at the Union Buildings in Pretoria
Cape Town - Joburg housemates Pat Cilliers and Michael Rhodes have enthusiastically packed up the last of their belongings and they’re headed for Cape Town to link up with their new Stormers teammates.
“It was very tough leaving the Lions because I really made Joburg my home,” Cilliers told the Cape Argus on Tuesday. “But now that’s done and dusted, I’m very excited about moving to Cape Town, improving my career and improving as a player, and I’d love to see myself playing for Western Province for the next five years.”
This is the second time that Cilliers, 25, and Rhodes, 24, are moving digs together.
The Michaelhouse old boys shared a fridge in Durban between 2006 and 2010 - while on duty with the Sharks - and they bubble-wrapped the foosball table for the trip to Joburg when they joined the Lions last year.
The Lions’ relegation from Super Rugby in 2013 prompted the duo to explore alternative employment opportunities and Western Province jumped at the chance to sign them up.
“It’s great for us,” said WP and Stormers forwards coach Matt Proudfoot. “It gives us depth to our front row and our tight forwards, and that’s what we really needed.”
Cilliers and Rhodes’ transition to a new team and a new city will be helped along by the fact that three other former Lions have also agreed to terms with Western Province.
Flyhalf Elton Jantjies, utility back Jaco Taute (both on one-year loan deals) and lock Ruan Botha will also call Cape Town their home in 2013.
“That does make it easier,” said Rhodes. “It’s nice to move down when you know one or two guys, but three of the guys (Cilliers, Jantjies, Taute) will be on Springbok duty, so I won’t have them here to start with.”
The ball-carrying blindside flanker will have to wait until pre-season training begins on November 26 to meet the Stormers, while the Bok trio will rub shoulders with the contingent of four Province players selected for the tour of Ireland, Scotland and England later this month.
“Having made the Bok squad and meeting the guys earlier this year, I’ve really got on well with Jean (de Villiers) and Juan (de Jongh), so that also makes it easier,” said Cilliers.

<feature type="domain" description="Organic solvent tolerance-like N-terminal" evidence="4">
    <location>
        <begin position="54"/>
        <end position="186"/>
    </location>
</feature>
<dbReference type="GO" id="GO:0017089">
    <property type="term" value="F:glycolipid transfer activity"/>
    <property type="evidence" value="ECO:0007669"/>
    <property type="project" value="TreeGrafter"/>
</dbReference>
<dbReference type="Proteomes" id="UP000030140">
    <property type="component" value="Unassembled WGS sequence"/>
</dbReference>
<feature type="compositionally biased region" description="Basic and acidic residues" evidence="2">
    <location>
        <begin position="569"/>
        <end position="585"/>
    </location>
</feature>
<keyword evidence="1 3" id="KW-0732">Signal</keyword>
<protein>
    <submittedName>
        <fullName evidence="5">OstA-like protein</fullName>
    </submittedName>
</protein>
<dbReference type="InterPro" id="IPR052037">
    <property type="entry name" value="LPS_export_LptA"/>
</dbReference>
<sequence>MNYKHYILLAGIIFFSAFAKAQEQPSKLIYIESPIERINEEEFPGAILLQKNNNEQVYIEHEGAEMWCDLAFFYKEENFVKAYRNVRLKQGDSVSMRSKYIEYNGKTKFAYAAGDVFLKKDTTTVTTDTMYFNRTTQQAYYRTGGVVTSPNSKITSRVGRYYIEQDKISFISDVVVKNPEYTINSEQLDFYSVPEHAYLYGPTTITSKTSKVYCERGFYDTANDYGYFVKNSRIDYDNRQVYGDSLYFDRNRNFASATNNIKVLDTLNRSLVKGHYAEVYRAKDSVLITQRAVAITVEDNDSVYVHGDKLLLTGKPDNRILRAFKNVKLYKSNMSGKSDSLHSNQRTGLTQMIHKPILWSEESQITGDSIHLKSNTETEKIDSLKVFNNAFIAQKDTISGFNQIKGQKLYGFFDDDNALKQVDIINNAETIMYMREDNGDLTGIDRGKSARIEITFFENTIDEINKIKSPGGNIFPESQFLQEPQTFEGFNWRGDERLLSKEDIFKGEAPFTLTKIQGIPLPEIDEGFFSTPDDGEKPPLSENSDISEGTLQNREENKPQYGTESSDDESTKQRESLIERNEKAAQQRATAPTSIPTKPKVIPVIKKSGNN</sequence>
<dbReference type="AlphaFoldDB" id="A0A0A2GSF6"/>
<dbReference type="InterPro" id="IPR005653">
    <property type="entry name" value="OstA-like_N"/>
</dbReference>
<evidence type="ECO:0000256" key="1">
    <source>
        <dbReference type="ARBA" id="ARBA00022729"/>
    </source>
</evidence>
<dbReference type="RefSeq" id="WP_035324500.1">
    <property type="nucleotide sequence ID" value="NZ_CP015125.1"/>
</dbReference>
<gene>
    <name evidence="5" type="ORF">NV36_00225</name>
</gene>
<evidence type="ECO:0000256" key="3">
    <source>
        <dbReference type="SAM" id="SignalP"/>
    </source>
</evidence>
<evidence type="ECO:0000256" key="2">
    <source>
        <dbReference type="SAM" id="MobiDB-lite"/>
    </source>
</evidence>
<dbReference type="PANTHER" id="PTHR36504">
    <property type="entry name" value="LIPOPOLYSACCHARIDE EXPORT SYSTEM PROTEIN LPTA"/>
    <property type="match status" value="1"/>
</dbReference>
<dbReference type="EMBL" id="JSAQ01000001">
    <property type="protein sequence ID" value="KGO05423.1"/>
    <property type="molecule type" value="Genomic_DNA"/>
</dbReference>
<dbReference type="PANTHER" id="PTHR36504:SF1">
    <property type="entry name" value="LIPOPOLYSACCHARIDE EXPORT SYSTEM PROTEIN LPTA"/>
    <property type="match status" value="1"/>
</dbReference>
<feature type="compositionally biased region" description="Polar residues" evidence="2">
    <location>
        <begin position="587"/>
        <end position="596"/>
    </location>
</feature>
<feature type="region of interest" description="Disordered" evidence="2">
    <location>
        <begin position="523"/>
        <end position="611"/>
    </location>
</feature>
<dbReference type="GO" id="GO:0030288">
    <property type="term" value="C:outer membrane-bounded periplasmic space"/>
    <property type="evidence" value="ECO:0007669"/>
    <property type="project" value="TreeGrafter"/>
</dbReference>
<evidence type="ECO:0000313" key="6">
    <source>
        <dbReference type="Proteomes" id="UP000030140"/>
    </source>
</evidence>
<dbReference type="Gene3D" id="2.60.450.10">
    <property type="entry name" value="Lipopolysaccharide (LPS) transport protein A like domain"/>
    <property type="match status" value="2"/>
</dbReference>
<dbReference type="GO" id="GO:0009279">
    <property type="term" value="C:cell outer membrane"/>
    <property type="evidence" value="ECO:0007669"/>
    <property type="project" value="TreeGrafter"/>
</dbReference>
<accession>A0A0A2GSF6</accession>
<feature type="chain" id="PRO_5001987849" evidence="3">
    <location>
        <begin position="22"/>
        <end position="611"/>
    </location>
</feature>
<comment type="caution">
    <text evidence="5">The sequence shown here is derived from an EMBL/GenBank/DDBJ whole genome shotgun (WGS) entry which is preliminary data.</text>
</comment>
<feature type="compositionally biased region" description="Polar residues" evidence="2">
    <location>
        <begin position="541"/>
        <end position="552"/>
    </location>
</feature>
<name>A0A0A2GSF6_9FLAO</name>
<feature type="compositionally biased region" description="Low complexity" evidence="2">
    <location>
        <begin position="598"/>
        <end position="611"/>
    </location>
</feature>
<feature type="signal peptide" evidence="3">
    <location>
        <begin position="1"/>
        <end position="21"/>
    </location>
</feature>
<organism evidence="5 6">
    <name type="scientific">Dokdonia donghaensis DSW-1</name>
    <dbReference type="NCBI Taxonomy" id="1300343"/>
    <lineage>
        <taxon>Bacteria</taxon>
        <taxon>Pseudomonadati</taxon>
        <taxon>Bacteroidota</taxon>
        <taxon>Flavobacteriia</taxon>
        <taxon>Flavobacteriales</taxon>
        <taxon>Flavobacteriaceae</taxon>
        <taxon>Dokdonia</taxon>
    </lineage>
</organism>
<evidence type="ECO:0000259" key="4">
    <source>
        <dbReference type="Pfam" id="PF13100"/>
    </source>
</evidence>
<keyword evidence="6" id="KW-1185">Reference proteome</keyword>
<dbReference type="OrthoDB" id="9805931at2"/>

“We recruited very smartly,” added Proudfoot. “We looked at the individual, not based on his technical ability, but on the people they are.
“We did a lot of homework on the forwards, a lot of background checking on them. A player like Michael Rhodes has a phenomenal work ethic and that was important to us.
“They had to have characteristics that were important to us, because those are qualities that don’t come from players who think they are individuals, they know the team comes first and they’ll have to contribute.”
Cilliers’ attitude resonates with this line of thinking. “I’m definitely going to serve the team,” said the Bok tighthead prop.
“I’m a huge team player, I know I’ve got a role to play, and I’m excited about taking on the challenges that lie ahead.”
A rickety scrum was the glaring chink in the Stormers’ armour earlier this year and if Cilliers is able to consistently anchor the set piece in 2013, the Currie Cup may have to scoot over to make way for the Super Rugby trophy in the Newlands cabinet.
“That’s a challenge I’ll take up with both arms,” he said. “The Stormers and Western Province have taken a lot of flak for their front row, but Steven Kitshoff and Frans Malherbe really put their hands up this year. For their age they’ve got a huge amount of potential.”
Rhodes is looking forward to slipstreaming in his new team’s building momentum.
“They’ve been the top side in the country for the last three or four years, and winning a trophy will have settled the nerves and take the monkey off their back,” he said.
“It’s going to be great having the chance to play with umpteen number of Springboks and some very exciting youngsters in a good coaching set-up, and one of the best and well-supported franchises in South Africa. “And living in Cape Town doesn’t hurt either.”